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In Matter of Merscorp v. Romaine

Court of Appeals of the State of New York
Dec 19, 2006
2006 N.Y. Slip Op. 9500 (N.Y. 2006)

Summary

holding that New York county clerks are required to record and index mortgages and assignments listing MERS as the lender's nominee or mortgagee of record

Summary of this case from Bank of Am., N.A. v. Gibson

Opinion

No. 179.

Argued November 15, 2006.

Decided December 19, 2006.

APPEAL, by permission of the Court of Appeals, from an order of the Appellate Division of the Supreme Court in the Second Judicial Department, entered December 19, 2005. The Appellate Division modified, on the law, so much of a judgment of the Supreme Court, Suffolk County (James M. Catterson, J.), entered in a hybrid proceeding pursuant to CPLR article 78 in the nature of mandamus and action for a declaratory judgment, as had (1) granted petitioners' motion for summary judgment compelling respondents to record and index mortgages that named Mortgage Electronic Registration Systems, Inc., as the lender's nominee or the mortgagee of record and discharges of such mortgages if they had not been assigned, (2) denied petitioners' motion for summary judgment compelling respondents to record and index assignments and discharges of mortgages that had been assigned that named Mortgage Electronic Registration Systems, Inc., as the lender's nominee or the mortgagee of record, (3) denied respondents' motion for summary judgment to the extent that petitioners' motion was granted, and (4) otherwise granted respondents' motion to the extent of dismissing petitioner's causes of action to compel the recording of assignments and discharges of mortgages that had been assigned. The modification consisted of (1) deleting the provision of the judgment that denied petitioners' motion for summary judgment compelling respondents to record and index the subject assignments and discharges, and substituting therefor a provision granting the motion, and (2) adding thereto a provision declaring that the mortgages, assignments and discharges which named Mortgage Electronic Registration Systems, Inc., as the lender's nominee or the mortgagee of record were acceptable for recording and indexing. The Appellate Division affirmed the judgment as modified.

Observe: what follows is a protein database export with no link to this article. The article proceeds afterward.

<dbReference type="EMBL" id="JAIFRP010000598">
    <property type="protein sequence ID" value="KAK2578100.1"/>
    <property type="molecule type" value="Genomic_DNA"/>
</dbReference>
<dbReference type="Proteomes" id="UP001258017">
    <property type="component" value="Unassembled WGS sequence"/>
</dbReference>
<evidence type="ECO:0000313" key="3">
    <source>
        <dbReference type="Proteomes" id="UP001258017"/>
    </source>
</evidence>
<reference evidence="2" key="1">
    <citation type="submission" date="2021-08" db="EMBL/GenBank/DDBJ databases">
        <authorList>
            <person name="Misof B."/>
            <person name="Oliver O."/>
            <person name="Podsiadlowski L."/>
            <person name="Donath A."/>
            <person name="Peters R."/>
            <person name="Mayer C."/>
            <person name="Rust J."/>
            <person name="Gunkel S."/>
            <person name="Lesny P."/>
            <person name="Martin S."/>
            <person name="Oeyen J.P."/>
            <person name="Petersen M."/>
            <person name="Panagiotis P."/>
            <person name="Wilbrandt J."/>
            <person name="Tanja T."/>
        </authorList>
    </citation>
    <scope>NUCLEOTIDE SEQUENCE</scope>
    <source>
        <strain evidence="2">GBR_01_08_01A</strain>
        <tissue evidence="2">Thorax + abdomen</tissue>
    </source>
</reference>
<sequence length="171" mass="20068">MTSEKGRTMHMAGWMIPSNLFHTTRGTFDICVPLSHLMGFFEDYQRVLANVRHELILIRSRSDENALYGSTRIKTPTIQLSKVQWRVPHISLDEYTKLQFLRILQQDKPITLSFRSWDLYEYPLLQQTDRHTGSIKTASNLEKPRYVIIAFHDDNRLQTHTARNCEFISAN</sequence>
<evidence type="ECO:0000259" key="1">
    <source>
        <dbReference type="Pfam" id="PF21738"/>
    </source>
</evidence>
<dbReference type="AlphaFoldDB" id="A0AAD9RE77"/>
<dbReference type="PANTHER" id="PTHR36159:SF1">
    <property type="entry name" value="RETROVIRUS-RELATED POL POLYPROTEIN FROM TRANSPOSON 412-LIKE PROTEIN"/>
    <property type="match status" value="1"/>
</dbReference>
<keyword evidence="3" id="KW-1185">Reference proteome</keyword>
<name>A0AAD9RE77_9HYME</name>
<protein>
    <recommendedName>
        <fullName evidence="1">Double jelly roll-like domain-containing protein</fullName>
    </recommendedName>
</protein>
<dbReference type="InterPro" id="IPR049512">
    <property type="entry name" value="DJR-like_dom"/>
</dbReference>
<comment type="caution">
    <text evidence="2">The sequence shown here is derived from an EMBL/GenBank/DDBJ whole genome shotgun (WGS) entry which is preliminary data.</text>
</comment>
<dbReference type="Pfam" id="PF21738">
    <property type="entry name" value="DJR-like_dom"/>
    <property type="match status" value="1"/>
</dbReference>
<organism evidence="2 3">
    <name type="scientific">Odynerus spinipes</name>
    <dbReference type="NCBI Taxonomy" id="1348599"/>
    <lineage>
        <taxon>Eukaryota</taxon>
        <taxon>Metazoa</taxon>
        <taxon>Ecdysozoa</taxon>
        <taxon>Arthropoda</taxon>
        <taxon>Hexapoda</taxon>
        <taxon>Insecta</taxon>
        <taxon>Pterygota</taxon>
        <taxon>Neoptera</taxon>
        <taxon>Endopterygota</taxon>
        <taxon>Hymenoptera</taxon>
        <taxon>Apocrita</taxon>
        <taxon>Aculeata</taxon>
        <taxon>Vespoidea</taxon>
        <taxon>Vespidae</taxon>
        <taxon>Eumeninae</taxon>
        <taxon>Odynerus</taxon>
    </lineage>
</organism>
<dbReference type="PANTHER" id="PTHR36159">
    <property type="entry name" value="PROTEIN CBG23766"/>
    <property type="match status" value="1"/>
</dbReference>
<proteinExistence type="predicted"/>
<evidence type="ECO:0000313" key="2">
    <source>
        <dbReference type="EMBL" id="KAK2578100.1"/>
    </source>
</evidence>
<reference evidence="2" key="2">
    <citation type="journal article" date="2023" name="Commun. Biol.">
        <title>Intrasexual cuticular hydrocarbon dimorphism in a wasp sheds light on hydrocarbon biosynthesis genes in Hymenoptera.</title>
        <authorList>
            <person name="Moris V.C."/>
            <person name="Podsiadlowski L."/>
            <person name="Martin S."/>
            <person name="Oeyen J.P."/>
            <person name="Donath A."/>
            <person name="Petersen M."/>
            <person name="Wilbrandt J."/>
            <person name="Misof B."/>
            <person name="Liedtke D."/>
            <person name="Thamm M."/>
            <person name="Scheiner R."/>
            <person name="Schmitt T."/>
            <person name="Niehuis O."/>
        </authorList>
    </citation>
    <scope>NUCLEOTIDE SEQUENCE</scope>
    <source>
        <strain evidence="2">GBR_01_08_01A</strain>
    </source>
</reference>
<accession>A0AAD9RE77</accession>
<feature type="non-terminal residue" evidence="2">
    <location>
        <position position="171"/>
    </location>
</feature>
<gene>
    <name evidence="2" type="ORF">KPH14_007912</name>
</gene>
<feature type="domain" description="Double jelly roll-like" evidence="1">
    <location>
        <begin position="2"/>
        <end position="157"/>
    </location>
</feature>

Matter of Merscorp, Inc. v Romaine, 24 AD3d 673, affirmed.